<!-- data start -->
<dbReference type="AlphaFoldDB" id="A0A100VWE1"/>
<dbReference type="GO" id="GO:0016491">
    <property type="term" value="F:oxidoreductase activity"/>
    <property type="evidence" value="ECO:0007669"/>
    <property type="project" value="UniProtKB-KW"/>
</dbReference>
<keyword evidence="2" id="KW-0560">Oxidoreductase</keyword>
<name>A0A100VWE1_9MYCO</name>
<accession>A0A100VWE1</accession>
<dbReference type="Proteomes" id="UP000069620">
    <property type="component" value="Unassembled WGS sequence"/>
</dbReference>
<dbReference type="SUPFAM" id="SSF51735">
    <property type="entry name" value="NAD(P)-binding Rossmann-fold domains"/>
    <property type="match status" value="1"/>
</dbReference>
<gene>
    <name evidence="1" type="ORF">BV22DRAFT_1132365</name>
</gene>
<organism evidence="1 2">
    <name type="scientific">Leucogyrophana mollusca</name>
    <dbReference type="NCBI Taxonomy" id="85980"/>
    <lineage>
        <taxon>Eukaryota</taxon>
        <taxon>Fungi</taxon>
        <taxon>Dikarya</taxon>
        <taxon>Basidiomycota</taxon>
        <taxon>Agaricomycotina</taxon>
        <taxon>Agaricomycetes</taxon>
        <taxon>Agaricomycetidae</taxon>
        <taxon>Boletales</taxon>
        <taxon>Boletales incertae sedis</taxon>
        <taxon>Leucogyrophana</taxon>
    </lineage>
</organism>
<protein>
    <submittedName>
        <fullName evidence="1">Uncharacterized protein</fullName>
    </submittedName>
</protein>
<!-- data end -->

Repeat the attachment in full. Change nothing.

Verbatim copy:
<dbReference type="AlphaFoldDB" id="A0A100VWE1"/>
<dbReference type="GO" id="GO:0016491">
    <property type="term" value="F:oxidoreductase activity"/>
    <property type="evidence" value="ECO:0007669"/>
    <property type="project" value="UniProtKB-KW"/>
</dbReference>
<keyword evidence="2" id="KW-0560">Oxidoreductase</keyword>
<name>A0A100VWE1_9MYCO</name>
<accession>A0A100VWE1</accession>
<dbReference type="Proteomes" id="UP000069620">
    <property type="component" value="Unassembled WGS sequence"/>
</dbReference>
<dbReference type="SUPFAM" id="SSF51735">
    <property type="entry name" value="NAD(P)-binding Rossmann-fold domains"/>
    <property type="match status" value="1"/>
</dbReference>
<gene>
    <name evidence="1" type="ORF">BV22DRAFT_1132365</name>
</gene>
<organism evidence="1 2">
    <name type="scientific">Leucogyrophana mollusca</name>
    <dbReference type="NCBI Taxonomy" id="85980"/>
    <lineage>
        <taxon>Eukaryota</taxon>
        <taxon>Fungi</taxon>
        <taxon>Dikarya</taxon>
        <taxon>Basidiomycota</taxon>
        <taxon>Agaricomycotina</taxon>
        <taxon>Agaricomycetes</taxon>
        <taxon>Agaricomycetidae</taxon>
        <taxon>Boletales</taxon>
        <taxon>Boletales incertae sedis</taxon>
        <taxon>Leucogyrophana</taxon>
    </lineage>
</organism>
<protein>
    <submittedName>
        <fullName evidence="1">Uncharacterized protein</fullName>
    </submittedName>
</protein>